This is the second edition of the Inside Edopia series, focusing on an alternative learning school located in Islamabad, Pakistan. Click here for the first edition.
Recent debates concerning the proper way to measure the quality of an individual school, school system, or countries approach to education seem to have been quelled. A 2008 survey by New York University of education researchers found that over two-thirds agree using value-added measures (VAM) — which examine how students grow from year to year — are an effective way to measure school quality. As opposed to nine percent of researches who felt judging raw test scores — proficiency — was the best method for evaluating schools and teachers.
The United States has shown concerning educational trends in recent years. The 2015 Programme for International Student Assessment (PISA) results saw 15-year-old US students’ place 24th in science and 38th in math out of the 71 total countries tested. While tests like the PISA commonly measure averages and base level proficiency, they are still cause for concern.
Pakistan faces unique challenges of its own. While last year Pakistan saw an increase in educational spending, the countries education budget remains near the bottom in South Asia on nearly every metric. Women are specifically at risk by the lack of educational spending within the country; nearly two-thirds of illiterate adults in Pakistan are women. Young girls living in poverty are the most harmed, with nearly over half having never been able to attend to school.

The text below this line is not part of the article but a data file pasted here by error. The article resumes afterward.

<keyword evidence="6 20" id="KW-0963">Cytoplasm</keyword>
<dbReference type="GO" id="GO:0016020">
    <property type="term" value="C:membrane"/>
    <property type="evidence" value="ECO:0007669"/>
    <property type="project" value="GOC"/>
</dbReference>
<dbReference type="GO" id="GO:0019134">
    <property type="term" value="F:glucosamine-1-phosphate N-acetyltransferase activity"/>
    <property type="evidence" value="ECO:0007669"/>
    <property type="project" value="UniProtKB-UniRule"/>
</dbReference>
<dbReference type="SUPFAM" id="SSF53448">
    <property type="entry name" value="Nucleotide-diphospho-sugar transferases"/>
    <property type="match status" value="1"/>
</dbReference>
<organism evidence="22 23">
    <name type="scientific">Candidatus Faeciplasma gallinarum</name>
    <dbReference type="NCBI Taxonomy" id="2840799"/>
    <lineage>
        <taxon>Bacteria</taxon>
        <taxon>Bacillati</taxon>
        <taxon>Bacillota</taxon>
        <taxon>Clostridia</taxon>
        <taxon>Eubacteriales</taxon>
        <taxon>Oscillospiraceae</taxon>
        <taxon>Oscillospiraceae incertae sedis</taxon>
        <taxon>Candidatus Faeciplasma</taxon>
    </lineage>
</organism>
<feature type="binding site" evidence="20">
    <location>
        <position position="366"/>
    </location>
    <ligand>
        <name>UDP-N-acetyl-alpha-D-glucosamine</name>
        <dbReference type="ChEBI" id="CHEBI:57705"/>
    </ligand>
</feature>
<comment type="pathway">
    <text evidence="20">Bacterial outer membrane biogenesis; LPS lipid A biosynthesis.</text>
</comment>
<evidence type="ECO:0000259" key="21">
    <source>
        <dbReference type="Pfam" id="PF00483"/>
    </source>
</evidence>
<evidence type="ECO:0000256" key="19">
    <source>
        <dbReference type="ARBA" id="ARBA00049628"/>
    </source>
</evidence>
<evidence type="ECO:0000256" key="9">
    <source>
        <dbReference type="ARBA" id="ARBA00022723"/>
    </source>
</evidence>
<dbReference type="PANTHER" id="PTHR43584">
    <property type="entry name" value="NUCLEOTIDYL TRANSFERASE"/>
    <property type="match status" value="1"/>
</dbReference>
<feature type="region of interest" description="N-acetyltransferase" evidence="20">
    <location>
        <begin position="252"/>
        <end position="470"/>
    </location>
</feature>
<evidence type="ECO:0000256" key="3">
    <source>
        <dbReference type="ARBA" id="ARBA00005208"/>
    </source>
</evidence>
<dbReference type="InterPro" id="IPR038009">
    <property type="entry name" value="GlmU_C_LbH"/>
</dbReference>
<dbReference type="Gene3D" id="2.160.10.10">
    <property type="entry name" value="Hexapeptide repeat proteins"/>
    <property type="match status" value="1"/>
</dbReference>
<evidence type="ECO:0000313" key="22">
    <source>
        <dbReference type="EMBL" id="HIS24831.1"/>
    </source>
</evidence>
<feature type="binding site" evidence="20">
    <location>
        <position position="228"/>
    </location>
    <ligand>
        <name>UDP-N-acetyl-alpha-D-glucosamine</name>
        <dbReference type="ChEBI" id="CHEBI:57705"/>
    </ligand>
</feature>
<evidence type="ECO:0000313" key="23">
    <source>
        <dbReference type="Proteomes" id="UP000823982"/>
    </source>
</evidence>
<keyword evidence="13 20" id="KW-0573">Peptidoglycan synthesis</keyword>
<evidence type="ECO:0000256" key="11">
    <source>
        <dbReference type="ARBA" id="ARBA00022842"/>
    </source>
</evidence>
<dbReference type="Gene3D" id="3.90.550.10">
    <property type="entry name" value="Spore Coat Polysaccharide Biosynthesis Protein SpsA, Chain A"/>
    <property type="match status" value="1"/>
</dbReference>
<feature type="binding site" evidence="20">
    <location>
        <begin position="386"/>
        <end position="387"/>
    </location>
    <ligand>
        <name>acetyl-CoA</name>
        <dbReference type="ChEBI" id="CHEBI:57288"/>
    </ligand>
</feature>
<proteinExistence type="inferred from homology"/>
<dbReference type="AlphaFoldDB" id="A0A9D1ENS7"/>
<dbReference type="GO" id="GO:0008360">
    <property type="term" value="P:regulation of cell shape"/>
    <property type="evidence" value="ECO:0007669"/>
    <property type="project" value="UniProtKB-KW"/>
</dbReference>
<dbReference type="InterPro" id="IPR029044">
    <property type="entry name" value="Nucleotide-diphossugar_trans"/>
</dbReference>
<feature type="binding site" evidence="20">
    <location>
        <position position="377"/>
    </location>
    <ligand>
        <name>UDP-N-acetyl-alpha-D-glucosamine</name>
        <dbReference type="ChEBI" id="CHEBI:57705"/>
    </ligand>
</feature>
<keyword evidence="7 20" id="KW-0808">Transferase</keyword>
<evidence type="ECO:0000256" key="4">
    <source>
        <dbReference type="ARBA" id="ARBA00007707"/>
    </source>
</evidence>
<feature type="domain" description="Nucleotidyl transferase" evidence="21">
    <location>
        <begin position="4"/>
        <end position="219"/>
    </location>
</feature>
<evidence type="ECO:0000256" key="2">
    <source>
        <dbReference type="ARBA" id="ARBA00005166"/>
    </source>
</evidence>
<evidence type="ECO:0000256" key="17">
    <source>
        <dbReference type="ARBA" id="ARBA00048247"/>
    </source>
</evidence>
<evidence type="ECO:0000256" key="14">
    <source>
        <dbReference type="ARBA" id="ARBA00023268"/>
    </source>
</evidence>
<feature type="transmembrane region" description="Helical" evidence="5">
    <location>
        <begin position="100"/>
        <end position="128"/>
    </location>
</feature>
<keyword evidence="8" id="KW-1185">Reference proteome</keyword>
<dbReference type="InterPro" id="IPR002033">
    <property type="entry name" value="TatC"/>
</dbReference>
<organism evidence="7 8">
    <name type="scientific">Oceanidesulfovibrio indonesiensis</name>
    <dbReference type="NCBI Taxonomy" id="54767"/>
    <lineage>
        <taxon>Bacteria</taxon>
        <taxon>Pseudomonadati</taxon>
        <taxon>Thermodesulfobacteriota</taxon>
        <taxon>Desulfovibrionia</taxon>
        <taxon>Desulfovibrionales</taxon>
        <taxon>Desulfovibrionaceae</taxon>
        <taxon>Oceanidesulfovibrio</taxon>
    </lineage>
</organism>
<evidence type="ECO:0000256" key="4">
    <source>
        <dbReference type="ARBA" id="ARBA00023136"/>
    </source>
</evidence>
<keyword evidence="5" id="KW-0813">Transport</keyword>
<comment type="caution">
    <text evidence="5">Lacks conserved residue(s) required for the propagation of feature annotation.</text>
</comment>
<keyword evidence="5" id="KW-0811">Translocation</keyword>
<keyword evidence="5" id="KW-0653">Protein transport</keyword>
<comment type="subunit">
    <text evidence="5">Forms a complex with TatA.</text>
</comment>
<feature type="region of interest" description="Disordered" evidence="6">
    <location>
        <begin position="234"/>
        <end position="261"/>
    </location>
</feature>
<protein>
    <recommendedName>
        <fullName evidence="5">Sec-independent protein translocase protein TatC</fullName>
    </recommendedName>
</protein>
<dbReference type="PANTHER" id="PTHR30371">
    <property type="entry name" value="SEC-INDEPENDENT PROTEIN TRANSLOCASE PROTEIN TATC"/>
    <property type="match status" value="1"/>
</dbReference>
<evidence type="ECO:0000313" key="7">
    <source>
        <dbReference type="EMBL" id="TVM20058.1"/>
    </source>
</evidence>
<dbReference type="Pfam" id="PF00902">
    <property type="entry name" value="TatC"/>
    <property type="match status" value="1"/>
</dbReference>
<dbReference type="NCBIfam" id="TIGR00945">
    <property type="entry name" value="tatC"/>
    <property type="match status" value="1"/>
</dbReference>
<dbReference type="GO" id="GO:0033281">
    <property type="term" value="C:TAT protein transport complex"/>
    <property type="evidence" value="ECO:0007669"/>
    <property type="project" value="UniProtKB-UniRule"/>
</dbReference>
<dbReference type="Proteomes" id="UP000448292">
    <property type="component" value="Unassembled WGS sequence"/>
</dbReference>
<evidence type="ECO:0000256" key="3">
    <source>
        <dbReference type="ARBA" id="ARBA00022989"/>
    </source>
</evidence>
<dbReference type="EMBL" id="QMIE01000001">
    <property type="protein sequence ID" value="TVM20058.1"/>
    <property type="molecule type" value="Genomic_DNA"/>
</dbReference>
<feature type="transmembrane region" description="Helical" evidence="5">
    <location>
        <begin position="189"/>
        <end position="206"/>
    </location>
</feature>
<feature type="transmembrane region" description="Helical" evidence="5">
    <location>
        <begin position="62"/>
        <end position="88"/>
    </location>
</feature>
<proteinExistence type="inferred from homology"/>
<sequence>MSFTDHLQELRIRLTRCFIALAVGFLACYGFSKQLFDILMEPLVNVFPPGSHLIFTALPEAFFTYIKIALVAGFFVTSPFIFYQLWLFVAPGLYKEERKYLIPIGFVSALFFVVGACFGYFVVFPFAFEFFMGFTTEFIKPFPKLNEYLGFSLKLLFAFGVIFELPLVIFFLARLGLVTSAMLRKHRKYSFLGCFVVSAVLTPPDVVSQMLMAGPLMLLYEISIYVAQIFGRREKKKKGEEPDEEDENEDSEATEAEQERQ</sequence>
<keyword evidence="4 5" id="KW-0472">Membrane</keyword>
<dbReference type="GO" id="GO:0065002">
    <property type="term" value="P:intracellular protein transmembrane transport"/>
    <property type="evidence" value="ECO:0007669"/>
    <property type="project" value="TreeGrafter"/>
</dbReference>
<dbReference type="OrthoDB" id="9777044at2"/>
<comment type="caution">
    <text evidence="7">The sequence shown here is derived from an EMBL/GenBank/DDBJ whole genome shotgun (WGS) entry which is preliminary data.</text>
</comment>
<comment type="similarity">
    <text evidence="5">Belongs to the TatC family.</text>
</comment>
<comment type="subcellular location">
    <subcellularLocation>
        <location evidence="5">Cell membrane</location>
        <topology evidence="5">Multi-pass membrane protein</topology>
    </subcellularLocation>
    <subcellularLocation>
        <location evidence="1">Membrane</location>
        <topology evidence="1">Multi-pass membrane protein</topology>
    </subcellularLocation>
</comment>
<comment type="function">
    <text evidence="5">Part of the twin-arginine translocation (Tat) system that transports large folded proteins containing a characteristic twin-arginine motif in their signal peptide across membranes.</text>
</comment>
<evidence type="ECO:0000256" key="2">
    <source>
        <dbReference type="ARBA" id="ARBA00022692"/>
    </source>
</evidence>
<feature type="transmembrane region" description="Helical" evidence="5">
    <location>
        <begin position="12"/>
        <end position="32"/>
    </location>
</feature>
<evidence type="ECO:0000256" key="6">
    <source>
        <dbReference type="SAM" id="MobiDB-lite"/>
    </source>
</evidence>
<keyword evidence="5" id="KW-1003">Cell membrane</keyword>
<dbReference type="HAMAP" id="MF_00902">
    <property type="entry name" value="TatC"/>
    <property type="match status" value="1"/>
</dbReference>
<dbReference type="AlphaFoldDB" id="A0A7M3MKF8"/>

Pakistan’s literacy rate sits at approximately 60%, which is far below the 88% millennium developmental goal the United Nations required the country to meet by 2015.
However, the literacy rates for females in Pakistan are dire and highlight a gender disparity:
The country’s overall female literacy rate also came down by 1% from 48% in 2012–13 to 47% in 2013–14. The figures suggest there is still a long way to end gender disparity in education, as the male literacy percentage stood at 70% like previous years.
In Punjab, the female education percentage witnessed a decline of 2% from 54% to 52% from 2012–13 with the male literacy rate pegged at 71% in both years.
In Sindh, the female literacy rate was 43% compared to 47% of the previous year. Male education in Sindh witnessed a decrease in percentage from 72% to 67% as compared to 2012–13.
In K-P, the female literacy percentage increased to 36% from 35% with the male percentage sustaining at 72% in both years.
Balochistan leads the provinces in female literacy figures with an improvement of 2% to 25% from 23% of the previous year.
Pakistan native and Nobel Peace Prize winner, Malala Yousafzai founded the Malala Fund which invests in educational initiatives for girls and women in Pakistan, Nigeria, Kenya, and a number of other countries. However, further initiatives and a different approach to education within Pakistan are needed to improve the nations approach to education and attract teachers who are willing to take a new approach to education.